HMS Londonderry (F108)
|Class and type:||Rothesay class frigate|
|Builder:||J. Samuel White, Cowes|
|Laid down:||15 November 1956|
|Launched:||20 May 1958|
|Decommissioned:||29 March 1984|
|Identification:||Pennant number: F108|
|Fate:||sunk as target, 25 June 1989|
|Length:||370 ft (110 m)|
|Beam:||41 ft (12 m)|
|Draught:||17.3 ft (5.3 m)|
|Speed:||30 knots (56 km/h)|
|Range:||400 tons oil fuel, 5,200 nautical miles (9,600 km) at 12 knots (22 km/h)|
|Complement:||152, later 225, modified to 235|
|Sensors and |
The Rothesay-class was an improved version of the Whitby-class anti-submarine frigate, with nine Rothesays ordered in the 1954–55 shipbuilding programme for the Royal Navy to supplement the six Whitbys.
Londonderry was 370 feet 0 inches (112.78 m) long overall and 360 feet 0 inches (109.73 m) between perpendiculars, with a beam of 41 feet 0 inches (12.50 m) and a draught of 13 feet 6 inches (4.11 m). The Rothesays were powered by the same Y-100 machinery used by the Whitby-class. Two Babcock & Wilcox water-tube boilers fed steam at 550 pounds per square inch (3,800 kPa) and 850 °F (454 °C) to two sets of geared steam turbines which drove two propeller shafts, fitted with large (2 feet (0.61 m) diameter) slow-turning propellers. The machinery was rated at 30,000 shaft horsepower (22,000 kW), giving a speed of 29.5 knots (33.9 mph; 54.6 km/h). Crew was about 212 officers and men.[a]
A twin 4.5-inch (113 mm) Mark 6 gun mount was fitted forward, with 350 rounds of ammunition carried. It was originally intended to fit a twin 40 mm L/70 Bofors anti-aircraft mount aft, but in 1957 it was decided to fit the Seacat anti-aircraft missile instead. Seacat was not yet ready, and Londonderry was completed with a single L/60 40 mm Bofors mount aft as a temporary anti-aircraft armament. The design anti-submarine armament consisted of twelve 21-inch torpedo-tubes (eight fixed and two twin rotating mounts) for Mark 20E Bidder homing anti-submarine torpedoes, backed up by two Limbo anti-submarine mortars fitted aft. The Bidder homing torpedoes proved unsuccessful however, being too slow to catch modern submarines, and the torpedo tubes were soon removed.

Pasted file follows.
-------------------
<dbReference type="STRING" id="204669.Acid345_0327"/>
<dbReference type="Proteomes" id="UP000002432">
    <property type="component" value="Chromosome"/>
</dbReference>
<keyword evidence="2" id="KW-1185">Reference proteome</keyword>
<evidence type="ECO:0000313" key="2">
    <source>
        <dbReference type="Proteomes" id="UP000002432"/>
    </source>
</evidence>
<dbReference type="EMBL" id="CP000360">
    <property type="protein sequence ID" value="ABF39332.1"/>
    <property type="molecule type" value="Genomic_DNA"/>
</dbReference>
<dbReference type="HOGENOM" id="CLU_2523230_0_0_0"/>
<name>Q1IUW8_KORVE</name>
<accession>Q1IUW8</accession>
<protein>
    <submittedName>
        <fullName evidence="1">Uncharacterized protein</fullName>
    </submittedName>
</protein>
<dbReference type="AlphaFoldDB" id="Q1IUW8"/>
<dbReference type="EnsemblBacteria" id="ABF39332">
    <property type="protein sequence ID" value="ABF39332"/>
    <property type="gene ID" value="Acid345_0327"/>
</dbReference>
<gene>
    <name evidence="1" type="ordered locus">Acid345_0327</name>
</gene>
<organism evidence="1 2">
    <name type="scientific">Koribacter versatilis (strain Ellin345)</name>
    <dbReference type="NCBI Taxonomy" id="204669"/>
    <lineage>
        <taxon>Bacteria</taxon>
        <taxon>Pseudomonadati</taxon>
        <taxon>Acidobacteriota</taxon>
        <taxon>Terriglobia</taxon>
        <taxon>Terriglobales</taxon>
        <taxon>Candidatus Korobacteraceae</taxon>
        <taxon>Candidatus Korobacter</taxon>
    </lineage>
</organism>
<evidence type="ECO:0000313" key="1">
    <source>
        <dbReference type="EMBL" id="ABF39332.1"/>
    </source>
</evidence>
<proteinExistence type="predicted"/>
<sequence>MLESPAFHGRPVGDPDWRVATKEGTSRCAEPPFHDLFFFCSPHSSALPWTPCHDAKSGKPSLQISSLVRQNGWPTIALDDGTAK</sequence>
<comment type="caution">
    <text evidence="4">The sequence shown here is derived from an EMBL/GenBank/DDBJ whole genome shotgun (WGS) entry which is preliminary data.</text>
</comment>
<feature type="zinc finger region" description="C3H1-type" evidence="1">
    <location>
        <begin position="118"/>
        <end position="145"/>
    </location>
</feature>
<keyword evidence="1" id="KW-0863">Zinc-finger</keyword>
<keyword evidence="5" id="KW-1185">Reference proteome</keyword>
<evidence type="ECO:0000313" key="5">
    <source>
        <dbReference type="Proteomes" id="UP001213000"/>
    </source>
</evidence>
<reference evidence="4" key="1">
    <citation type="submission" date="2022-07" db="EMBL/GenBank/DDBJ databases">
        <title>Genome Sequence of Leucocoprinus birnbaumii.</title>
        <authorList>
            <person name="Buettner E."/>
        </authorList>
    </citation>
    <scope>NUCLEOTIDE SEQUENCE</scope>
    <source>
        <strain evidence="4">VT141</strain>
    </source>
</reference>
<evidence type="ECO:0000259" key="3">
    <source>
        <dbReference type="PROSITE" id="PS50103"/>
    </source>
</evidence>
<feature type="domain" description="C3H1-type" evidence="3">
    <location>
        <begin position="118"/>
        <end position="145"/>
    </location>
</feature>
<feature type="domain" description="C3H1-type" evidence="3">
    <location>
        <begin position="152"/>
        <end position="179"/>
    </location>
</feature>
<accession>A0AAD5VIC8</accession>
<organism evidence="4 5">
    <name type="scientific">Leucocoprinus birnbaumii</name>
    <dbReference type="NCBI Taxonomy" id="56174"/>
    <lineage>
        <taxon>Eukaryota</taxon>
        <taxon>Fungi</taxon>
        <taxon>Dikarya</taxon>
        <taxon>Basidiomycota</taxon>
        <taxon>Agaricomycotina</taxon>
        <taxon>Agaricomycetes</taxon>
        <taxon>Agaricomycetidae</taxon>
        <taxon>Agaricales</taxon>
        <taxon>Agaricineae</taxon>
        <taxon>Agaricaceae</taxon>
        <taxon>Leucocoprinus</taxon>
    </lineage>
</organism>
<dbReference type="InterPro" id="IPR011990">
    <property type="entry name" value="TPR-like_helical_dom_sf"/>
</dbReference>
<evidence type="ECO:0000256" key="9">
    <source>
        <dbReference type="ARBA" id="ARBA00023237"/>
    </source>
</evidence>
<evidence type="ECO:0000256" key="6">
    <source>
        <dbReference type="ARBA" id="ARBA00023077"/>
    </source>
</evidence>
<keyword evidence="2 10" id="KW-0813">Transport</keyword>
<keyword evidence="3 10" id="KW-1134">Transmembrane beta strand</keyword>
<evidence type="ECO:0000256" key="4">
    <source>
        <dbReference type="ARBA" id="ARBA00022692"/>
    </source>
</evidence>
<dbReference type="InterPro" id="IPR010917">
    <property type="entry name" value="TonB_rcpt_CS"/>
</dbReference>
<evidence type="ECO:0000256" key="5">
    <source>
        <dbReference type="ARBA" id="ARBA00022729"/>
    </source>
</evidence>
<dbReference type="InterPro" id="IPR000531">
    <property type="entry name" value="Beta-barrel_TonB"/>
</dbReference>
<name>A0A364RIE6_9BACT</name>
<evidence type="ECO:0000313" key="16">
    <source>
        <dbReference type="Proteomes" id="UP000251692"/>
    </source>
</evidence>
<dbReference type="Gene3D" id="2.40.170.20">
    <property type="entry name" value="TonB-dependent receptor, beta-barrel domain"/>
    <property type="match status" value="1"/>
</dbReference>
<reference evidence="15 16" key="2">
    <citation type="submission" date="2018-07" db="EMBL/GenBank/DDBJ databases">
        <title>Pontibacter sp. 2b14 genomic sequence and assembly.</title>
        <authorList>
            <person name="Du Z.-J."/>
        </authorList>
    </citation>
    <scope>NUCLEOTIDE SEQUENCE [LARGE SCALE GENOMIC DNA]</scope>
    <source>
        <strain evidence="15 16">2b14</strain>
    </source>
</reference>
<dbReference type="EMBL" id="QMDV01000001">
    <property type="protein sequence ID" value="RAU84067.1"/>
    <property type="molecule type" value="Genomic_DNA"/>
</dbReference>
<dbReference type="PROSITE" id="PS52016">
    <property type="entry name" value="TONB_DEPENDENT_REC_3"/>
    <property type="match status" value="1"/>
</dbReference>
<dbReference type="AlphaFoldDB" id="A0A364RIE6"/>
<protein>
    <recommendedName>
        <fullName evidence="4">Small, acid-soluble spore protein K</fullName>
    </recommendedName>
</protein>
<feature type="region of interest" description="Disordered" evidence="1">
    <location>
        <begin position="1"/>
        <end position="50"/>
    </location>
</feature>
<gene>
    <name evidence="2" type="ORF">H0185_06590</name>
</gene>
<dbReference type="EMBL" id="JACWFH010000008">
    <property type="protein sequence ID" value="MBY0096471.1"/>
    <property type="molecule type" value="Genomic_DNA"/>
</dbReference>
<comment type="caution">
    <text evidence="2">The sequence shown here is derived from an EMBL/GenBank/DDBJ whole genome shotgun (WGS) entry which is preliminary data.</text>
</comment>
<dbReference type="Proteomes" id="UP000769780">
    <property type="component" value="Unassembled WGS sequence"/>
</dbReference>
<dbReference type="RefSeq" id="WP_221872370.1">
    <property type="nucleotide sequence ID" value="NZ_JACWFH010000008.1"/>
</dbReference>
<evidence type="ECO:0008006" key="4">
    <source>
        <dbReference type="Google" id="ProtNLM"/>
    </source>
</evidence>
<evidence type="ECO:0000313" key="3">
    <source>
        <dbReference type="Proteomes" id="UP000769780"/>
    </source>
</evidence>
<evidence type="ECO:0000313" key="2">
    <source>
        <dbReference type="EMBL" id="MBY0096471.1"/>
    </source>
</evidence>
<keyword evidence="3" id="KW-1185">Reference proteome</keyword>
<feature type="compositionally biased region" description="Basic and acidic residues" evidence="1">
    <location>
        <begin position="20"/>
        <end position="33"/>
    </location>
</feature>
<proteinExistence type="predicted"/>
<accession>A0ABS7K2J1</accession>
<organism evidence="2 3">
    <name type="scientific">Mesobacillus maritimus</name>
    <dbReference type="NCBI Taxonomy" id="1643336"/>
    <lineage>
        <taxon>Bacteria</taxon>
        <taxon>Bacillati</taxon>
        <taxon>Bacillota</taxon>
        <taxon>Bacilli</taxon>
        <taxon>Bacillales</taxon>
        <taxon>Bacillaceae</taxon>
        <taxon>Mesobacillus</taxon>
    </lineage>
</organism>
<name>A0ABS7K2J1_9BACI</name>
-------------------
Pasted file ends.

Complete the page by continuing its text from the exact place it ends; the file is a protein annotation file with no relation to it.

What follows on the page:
The ship was fitted with a Type 293Q surface/air search radar on the foremast, with a Type 277 height-finding radar on a short mast forward of the foremast. A Mark 6M fire control system (including a Type 275 radar) for the 4.5 inch guns was mounted above the ship's bridge, while a Type 974 navigation radar was also fitted. The ship's sonar fit consisted of Type 174 search, Type 170 fire control sonar for Limbo and a Type 162 sonar for classifying targets on the sea floor.
Londonderry was laid down at J. Samuel White's Cowes, Isle of Wight shipyard on 15 November 1956, and was launched by Cynthia Brooke, Viscountess Brookeborough, wife of Basil Brooke, 1st Viscount Brookeborough, the Prime Minister of Northern Ireland on 20 May 1958. She was completed on 20 July 1960.[b]